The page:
ONE piece of feedback I often hear from readers is that my articles are ‘too depressing’. Here is some advice for those who feel this way: pop a Prozac and go shopping.
This has a number of advantages. The first is obvious; retail therapy works and works even better with fluoxetine in the bloodstream. Besides this, it is also a good idea to convert your rupee holdings into goods at the soonest because those rupees will command less and less value with the passage of time.
What would people prefer? That I tell you happy things at a time when the economy is bursting with inflationary pressures? Back in 2021, I wrote a series of articles about how the State Bank was pumping massive quantities of printed money into the system and setting the stage for an equally massive crash, characterised by a rapid depletion of the foreign exchange reserves and an inflationary spiral the likes of which we have not seen in our history.
The series prompted a ‘rebuttal’ from the State Bank, accusing me of using ‘classical economic theories’ in the middle of a ‘once-in-a-century pandemic’. The ‘rebuttal’ went on to lean heavily on Covid-related lockdowns to justify its actions.
Never mind that the Covid-related mitigation measures had all been withdrawn months earlier. Never mind also that the State Bank continued to pump printed money into the system for years since then, using various instruments such as artificially low interest rates, refinance facilities and outsized long-term open market operations to do so.
In December 2021, (a month after the ‘rebuttal’) they floated the first of these instruments, injecting more than Rs1.5 trillion into the economy against an unprecedented 63-day OMO. From thereon, these injections continued, until in February this year they were asked specifically about the total amount outstanding under these OMO injections and the reply was Rs6.5tr.
That is a staggering amount of money to inject into an economy. These funds were hot off the printing press before they were handed over to the banks, who then lent them to government.
These same banks could then take the government debt instruments, hand them to the State Bank, and lend more from the OMO window against them for onward lending to government. This cycle, from the State Bank to commercial banks to government and back again, has continued unabated since December 2021.
The gains the rupee has seen in recent weeks will be very difficult to sustain.
From July 2023 till now, an amount slightly less than Rs10tr has been pumped into the economy via nine separate long-term OMOs. How much of this remains outstanding and how much has been mopped up is difficult to calculate, but it is easy to see that if even half of these funds are sloshing around the system they are doing massive damage to the ability of the rupee to command any value in the market.
Now tell me something. Would people have preferred it if I had lied to you back in 2021 and said ‘all is well’? It might have felt good at the time, but did all turn out well since then?
The rupee has gone from 150 to a dollar in May 2021, when the troubles began for the exchange rate, to beyond Rs300 in the summer of 2023, before it came off that peak in recent weeks to slightly below 290. If it was depressing to hear in 2021 that we are now poised for a very large inflationary and devaluation spiral, what would have been a less depressing thing to talk about back then?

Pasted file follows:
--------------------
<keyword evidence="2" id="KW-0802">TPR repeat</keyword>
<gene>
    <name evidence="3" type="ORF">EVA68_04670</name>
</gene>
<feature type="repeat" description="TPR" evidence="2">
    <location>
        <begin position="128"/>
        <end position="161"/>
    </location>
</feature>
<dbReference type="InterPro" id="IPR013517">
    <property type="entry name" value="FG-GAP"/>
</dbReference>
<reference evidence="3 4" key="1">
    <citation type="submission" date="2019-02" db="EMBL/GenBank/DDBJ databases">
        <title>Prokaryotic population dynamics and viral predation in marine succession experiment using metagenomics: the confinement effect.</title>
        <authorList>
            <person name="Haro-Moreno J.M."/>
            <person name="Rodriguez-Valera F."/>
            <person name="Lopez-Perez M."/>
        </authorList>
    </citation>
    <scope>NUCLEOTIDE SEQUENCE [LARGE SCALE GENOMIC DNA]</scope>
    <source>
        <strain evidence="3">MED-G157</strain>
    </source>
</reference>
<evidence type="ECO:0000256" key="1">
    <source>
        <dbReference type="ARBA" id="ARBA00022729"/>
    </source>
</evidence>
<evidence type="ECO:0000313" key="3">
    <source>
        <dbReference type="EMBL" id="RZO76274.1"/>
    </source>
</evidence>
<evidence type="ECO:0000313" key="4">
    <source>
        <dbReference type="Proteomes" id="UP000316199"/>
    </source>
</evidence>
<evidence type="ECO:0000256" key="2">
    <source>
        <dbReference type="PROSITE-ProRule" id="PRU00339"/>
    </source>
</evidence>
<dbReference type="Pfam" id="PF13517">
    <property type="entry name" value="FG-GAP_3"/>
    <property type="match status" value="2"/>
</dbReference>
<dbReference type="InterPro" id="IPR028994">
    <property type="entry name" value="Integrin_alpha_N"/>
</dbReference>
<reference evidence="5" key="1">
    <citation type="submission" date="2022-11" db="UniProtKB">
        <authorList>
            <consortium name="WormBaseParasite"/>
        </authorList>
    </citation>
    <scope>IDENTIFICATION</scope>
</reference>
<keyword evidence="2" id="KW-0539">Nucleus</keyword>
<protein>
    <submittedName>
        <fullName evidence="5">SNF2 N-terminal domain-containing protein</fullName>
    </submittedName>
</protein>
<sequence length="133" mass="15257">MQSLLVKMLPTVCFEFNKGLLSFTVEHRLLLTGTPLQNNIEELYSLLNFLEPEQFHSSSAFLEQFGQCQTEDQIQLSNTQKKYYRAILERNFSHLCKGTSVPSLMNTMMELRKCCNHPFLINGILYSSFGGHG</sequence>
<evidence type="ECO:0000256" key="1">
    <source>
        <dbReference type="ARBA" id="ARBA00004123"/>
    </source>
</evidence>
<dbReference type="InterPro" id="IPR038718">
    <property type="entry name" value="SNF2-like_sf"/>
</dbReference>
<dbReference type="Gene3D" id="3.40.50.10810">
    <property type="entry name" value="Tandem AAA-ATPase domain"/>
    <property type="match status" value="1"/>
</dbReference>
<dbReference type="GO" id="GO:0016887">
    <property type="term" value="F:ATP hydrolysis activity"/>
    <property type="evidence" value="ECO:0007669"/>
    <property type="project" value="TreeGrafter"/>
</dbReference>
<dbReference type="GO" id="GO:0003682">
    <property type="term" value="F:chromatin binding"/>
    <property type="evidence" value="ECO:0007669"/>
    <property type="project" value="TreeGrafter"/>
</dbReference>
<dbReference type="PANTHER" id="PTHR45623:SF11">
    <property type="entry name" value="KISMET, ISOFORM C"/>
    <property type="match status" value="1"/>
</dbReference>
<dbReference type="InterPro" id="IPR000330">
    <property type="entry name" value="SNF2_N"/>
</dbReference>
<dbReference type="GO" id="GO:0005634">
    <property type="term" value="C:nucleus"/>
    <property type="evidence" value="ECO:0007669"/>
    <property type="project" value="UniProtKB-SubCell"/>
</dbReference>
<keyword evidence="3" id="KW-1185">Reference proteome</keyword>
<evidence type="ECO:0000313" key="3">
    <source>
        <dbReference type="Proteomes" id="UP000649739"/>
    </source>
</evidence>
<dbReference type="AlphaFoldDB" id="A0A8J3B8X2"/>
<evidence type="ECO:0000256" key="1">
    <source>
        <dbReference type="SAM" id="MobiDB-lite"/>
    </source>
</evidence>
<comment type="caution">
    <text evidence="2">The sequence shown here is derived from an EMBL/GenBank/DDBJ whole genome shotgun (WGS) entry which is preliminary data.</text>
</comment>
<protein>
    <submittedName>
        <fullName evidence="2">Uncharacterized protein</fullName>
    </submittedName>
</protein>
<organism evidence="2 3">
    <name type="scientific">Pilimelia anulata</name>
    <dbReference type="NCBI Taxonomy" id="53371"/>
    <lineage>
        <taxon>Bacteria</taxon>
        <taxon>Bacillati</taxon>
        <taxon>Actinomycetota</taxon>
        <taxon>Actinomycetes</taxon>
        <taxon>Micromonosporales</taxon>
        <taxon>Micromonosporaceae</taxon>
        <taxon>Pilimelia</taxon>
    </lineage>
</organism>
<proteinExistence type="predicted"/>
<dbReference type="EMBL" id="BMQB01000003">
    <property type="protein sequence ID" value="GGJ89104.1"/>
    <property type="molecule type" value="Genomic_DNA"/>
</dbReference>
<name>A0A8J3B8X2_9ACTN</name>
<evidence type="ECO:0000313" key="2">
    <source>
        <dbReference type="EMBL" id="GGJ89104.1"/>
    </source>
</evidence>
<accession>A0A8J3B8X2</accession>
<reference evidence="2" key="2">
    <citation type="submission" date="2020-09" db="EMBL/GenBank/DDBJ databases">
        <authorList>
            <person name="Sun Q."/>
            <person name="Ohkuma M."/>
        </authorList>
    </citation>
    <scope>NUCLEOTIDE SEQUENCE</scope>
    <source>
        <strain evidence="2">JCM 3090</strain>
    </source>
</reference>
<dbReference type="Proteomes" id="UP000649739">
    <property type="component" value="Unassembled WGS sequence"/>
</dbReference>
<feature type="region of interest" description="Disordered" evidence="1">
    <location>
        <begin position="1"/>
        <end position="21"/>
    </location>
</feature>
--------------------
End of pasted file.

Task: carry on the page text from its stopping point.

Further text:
Even now, there is no indication that the cycle of inflation and devaluation that was launched in 2021 has peaked. The rupee has registered some gains against the dollar in recent weeks, but recall it did the same last year when Ishaq Dar launched his version of a ‘crackdown’. That brief spell of stability ended with a bang in January this year because the underlying reality of too many rupees chasing too few dollars had not changed.
So at the risk of sounding depressing once again, perhaps it is worth pointing out that the underlying pressures that are responsible for creating this epic spiral of devaluation, which is now well into its third year running, have not abated. With those pressures in place, the gains the rupee has seen in recent weeks will be very difficult to sustain. It is hard to say when this spell will break. But it is reasonably easy to say that break it will.
In a sense, we have hit the limits of our growth model. This was the conclusion from a two-day event hosted by the Pakistan Institute of Development Economics and the World Bank in Islamabad last weekend. There is now no room for this economy to grow given its internal structural deficiencies. The moment is clearly marked ‘reform or perish’.
But a few things are standing in the way of the real reform conversation that is needed urgently. First is the confusion around what actually ails us. Second is the undying search for quick-fix solutions, some handy magic that can yield results within weeks or months. Third is the assumption that our economic problems are someone else’s job to fix.
Taken together, these sorts of obstacles lead us towards quack solutions. One example is provided by our esteemed commerce minister, Mr Gohar Ejaz, who said recently that exchange rate reductions can enable interest rates reductions too, before going on to point out that ‘interest is haram’.
It is futile to point out to him that exchange rates and interest rates cannot both move in the same direction, especially when the country does not have the foreign exchange reserves to sustain such an action.
To propose such a thing is a bit like proposing a water car as a solution to our persistent energy import bill. It is time to wake up, even if doing so is depressing.
The writer is a business and economy journalist.
X (formerly Twitter): @khurramhusain
Published in Dawn, September 28th, 2023